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Rep. Mo Brooks (R-AL), a member of the conservative House Freedom Caucus, has received a pledge from Rep. Paul Ryan (R-WI) that if he is elected speaker, he will not pass immigration reform while President Obama is in office or without majority support from House Republicans.

Brooks delivered a letter to Ryan last week asking him to agree to those terms, which Ryan verbally agreed to during a meeting with the House Freedom Caucus, according to Brooks.

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House Majority Leader John Boehner (R-OH) announced on Tuesday that congressional leaders have reached a deal to raise the debt ceiling and pass a two-year budget. He defended his decision to negotiate the plan behind closed doors with Senate and Democratic leaders.

Leaders agreed to a plan that will raise the debt ceiling through March 2017. The budget plan boosts spending for military spending and some domestic programs, and makes some reforms to Social Security and Medicare.

On Tuesday, Boehner defended the plan as the better alternative to a simple debt ceiling increase, highlighting the boost in defense spending and entitlement reform. Numerous conservatives in the House have balked at the bipartisan budget deal and complained that the process that excluded members.

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Sen. Kelly Ayotte (R-NH) announced on Sunday that she supports President Obama's plan to curb carbon emissions in the U.S. despite Republican Senate leaders' opposition to the plan.

Ayotte confirmed her support for the plan after the Obama administration published the final rule for the Clean Power Plan on Friday.

"It's so important that we protect New Hampshire's beautiful environment for our economy and for our future. After carefully reviewing this plan and talking with members of our business community, environmental groups, and other stakeholders, I have decided to support the Clean Power Plan to address climate change through clean energy solutions that will protect our environment," Ayotte said in a statement.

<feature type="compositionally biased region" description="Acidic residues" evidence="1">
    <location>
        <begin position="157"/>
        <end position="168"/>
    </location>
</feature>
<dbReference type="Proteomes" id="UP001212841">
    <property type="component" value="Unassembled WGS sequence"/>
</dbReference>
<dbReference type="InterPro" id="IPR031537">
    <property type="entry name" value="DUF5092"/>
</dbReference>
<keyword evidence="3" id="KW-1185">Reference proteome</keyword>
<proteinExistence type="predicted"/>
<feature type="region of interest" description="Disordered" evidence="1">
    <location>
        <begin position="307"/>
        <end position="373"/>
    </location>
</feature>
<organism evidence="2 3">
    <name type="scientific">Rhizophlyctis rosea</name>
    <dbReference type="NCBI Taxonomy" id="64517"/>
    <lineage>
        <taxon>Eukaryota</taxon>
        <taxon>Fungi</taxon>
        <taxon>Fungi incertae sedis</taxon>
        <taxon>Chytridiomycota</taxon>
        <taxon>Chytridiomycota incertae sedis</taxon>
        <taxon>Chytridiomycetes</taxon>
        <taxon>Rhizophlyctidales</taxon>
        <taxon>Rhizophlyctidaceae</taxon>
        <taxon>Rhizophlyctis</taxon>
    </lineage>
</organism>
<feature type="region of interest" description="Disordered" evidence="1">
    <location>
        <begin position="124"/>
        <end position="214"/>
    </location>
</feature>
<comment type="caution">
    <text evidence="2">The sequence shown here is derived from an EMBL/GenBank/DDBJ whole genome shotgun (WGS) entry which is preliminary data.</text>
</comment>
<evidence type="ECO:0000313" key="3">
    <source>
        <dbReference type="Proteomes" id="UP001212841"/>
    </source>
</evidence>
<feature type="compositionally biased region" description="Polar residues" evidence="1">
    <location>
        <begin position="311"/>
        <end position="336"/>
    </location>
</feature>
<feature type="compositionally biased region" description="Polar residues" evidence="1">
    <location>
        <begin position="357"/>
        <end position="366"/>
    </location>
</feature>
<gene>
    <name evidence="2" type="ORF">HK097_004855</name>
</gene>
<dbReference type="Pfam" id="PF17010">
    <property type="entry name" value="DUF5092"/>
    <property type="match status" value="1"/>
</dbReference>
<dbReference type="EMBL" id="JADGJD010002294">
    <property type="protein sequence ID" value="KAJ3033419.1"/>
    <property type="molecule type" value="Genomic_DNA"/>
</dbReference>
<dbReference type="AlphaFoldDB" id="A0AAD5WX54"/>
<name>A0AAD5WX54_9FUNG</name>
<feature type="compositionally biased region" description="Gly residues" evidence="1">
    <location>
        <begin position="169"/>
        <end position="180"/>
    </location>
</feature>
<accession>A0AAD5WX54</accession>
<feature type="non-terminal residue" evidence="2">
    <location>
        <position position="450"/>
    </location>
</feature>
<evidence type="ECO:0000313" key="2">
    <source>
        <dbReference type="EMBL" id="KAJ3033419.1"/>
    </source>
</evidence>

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Ben Carson leads Donald Trump by four points in a new national CBS News/New York Times poll released on Tuesday morning, suggesting that Carson could dislodge Trump as the Republican frontrunner.

Among Republican primary voters, Carson received 26 percent of support while Trump received 22 percent support. The rest of the Republican candidates polled in the single digits: 8 percent of GOP primary voters supported Sen. Marco Rubio (R-FL), 7 percent supported former Florida Gov. Jeb Bush, and 7 percent supported Carly Fiorina.

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Former Florida Gov. Jeb Bush (R) again praised his brother's actions following the terrorist attacks on Sept. 11, 2001, describing President George W. Bush's leadership as "awe-inspiring."

"The case study of leadership is how George responded to 9/11, period, over and out," Jeb Bush told the audience at a Houston event for donors to Bush's campaign, according to The Hill. "And the idea that a candidate could think that they could make political hay to create a new … narrative on the reality on how he led is a joke."